Data from: Long-tailed macaques (Macaca fascicularis) can use simple heuristics but fail at drawing statistical inferences from populations to samples
Placì, Sarah; Eckert, Johanna; Rakoczy, Hannes; Fischer, Julia (2018), Data from: Long-tailed macaques (Macaca fascicularis) can use simple heuristics but fail at drawing statistical inferences from populations to samples, Dryad, Dataset, https://doi.org/10.5061/dryad.kp275f9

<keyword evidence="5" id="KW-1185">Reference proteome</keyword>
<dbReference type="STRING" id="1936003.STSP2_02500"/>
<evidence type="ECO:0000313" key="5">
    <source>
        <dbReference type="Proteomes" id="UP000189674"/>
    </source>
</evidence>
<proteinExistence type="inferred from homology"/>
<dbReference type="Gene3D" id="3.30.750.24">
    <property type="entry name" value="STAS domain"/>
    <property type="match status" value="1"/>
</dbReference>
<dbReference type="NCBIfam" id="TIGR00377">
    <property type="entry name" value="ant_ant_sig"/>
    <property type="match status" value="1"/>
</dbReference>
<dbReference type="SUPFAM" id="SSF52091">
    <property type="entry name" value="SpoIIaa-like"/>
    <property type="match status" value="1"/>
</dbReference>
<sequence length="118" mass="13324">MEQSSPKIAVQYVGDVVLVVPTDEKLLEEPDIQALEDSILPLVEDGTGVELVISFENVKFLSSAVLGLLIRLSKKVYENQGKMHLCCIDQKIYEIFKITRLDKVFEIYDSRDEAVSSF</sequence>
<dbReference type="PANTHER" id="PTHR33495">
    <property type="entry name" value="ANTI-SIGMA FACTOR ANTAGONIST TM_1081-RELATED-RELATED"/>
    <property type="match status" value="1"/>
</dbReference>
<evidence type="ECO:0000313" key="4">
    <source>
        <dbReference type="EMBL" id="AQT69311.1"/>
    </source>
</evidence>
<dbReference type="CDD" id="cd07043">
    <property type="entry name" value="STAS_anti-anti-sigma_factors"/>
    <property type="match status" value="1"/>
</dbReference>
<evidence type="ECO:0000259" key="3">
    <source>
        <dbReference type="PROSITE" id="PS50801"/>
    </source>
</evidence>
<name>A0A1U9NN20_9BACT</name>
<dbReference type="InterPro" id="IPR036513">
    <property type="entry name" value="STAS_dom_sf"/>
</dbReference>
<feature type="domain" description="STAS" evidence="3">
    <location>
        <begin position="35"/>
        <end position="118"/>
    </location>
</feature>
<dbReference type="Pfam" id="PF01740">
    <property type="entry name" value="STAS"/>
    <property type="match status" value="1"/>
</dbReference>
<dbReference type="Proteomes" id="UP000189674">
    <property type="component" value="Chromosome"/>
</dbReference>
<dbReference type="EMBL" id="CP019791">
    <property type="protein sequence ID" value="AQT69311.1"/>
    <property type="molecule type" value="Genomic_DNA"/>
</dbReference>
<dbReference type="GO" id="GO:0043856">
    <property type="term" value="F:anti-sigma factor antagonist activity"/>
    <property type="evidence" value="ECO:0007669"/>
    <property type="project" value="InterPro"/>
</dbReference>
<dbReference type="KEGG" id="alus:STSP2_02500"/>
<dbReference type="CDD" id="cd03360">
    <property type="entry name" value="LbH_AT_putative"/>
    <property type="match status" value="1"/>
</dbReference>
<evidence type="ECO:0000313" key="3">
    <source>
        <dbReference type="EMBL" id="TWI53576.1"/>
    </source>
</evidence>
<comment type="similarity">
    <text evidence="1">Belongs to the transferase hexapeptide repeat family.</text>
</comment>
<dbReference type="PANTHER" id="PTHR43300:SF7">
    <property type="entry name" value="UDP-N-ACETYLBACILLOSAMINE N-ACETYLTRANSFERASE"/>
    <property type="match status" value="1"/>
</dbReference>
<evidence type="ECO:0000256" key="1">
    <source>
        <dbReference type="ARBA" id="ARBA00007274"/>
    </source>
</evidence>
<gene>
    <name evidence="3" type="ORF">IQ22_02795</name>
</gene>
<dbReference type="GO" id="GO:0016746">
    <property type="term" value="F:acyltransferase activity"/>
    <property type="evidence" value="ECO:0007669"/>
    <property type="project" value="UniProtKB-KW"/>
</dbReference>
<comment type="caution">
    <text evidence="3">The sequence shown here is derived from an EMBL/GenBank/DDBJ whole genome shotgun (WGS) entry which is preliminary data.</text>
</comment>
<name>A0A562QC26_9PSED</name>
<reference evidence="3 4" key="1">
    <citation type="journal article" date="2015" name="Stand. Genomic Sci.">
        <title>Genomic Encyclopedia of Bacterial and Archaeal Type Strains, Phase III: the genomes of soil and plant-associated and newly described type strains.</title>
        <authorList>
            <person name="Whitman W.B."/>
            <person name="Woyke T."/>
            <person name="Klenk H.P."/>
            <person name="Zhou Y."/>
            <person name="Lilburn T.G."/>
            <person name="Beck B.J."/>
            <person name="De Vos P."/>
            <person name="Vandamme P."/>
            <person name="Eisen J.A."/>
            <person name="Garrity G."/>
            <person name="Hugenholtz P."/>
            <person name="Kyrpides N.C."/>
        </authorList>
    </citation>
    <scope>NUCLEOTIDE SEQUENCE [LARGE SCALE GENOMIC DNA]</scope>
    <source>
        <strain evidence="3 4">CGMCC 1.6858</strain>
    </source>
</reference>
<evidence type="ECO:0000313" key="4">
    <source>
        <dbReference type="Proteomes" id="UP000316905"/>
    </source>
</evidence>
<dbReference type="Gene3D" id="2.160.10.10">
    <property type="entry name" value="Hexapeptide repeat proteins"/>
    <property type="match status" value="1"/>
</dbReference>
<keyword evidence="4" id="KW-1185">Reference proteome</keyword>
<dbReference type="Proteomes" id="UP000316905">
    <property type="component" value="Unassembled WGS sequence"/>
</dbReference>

Human infants, apes, and capuchin monkeys engage in intuitive statistics: they generate predictions from populations of objects to samples based on proportional information. This suggests that statistical reasoning might depend on some core knowledge that humans share with other primate species. To aid the reconstruction of the evolution of this capacity, we investigated whether intuitive statistical reasoning is also present in a species of Old World monkey. In a series of 4 experiments, 11 long-tailed macaques were offered different pairs of populations containing varying proportions of preferred vs. neutral food items. One population always contained a higher proportion of preferred items than the other. An experimenter simultaneously drew one item out of each population, hid them in her fists and presented them to the monkeys to choose. Although some individuals performed well across most experiments, our results imply that long-tailed macaques as a group did not make statistical inferences from populations of food items to samples but rather relied on heuristics. These findings suggest that there may have been convergent evolution of this ability in New World monkeys and apes (including humans).